Today Is Mother's Day
I awoke to the sound of whispering in the kitchen. At least, as much whispering as a nine year old boy and his four year old brother could manage. I was still half asleep, and squashed like a sardine in my queen size bed. It was barely 7 a.m. and I was tandem nursing our 17 month old son, Henry and his new baby sister. Little Sophia had been born abruptly, unexpectedly, six weeks premature in this very bed just three months before.
These days, waking in the middle of the night is all I seem to do. There are, of course, two hungry babies to feed off and on until the wee hours. But what kept me up that night, and most nights, was thoughts of my husband, a naval officer, thousands of miles away in the desert.
It would be about supper time there. I wondered if he had eaten yet and hoped it had been tolerable. I prayed for his safety and the safety of his men. I prayed that he would be a good witness to the crew that he flew with. I prayed for their missions that would ultimately bring both freedom and the opportunity to learn of the true living God to a people who had never known either. I prayed for each of our seven children who all miss their Daddy. When I could pray no more I would fall back asleep until the next round of crying babies or fear awoke me.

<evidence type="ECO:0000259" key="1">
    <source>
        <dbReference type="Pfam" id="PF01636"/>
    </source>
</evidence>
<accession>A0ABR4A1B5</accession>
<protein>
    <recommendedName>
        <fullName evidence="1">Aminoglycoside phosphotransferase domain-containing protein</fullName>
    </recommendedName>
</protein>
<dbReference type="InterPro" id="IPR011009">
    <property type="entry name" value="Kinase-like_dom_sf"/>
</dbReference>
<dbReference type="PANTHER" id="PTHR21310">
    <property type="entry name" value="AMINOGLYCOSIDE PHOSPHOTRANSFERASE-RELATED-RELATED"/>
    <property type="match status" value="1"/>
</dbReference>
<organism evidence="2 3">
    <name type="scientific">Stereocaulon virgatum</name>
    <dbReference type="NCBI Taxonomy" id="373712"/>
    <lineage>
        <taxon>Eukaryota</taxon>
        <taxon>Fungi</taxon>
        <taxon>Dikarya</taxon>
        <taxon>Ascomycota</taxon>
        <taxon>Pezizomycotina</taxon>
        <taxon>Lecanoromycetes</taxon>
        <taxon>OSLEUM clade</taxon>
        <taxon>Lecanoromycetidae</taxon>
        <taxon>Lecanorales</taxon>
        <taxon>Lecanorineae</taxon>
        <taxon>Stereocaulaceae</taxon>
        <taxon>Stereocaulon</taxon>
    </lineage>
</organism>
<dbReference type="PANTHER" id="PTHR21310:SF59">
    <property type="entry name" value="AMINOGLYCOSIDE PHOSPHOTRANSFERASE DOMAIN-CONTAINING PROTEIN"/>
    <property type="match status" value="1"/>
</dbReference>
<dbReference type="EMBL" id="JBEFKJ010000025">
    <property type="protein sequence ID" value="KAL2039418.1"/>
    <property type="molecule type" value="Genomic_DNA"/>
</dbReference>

There I was, on a Thursday morning in October, completely exhausted, scrambling to compose my thoughts and organize the day’s events in my head when in walked Daniel. At four years old, buzz cut hair and chocolate brown eyes; he was the spitting image of his father. He was grinning ear to ear, wearing nothing but his underwear. I was about to robotically tell him to go get dressed when he proudly announced, “Look, we made this for you.”
He thrust a mug at me, nearly spilling its contents on his sleeping sister. It caught me off guard. Had my four year old really made coffee? Indeed he had, with the help of his older brother. I took an obligatory sip to not hurt his feelings. Hmm. It was actually pretty good.